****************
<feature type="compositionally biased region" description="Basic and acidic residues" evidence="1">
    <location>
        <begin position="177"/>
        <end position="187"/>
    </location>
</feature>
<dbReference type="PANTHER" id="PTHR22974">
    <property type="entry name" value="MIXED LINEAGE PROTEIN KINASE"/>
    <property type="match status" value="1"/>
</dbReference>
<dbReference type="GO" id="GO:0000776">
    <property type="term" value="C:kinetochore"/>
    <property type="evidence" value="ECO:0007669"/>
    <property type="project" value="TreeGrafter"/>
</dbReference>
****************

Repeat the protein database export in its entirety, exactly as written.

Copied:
<feature type="compositionally biased region" description="Basic and acidic residues" evidence="1">
    <location>
        <begin position="177"/>
        <end position="187"/>
    </location>
</feature>
<dbReference type="PANTHER" id="PTHR22974">
    <property type="entry name" value="MIXED LINEAGE PROTEIN KINASE"/>
    <property type="match status" value="1"/>
</dbReference>
<dbReference type="GO" id="GO:0000776">
    <property type="term" value="C:kinetochore"/>
    <property type="evidence" value="ECO:0007669"/>
    <property type="project" value="TreeGrafter"/>
</dbReference>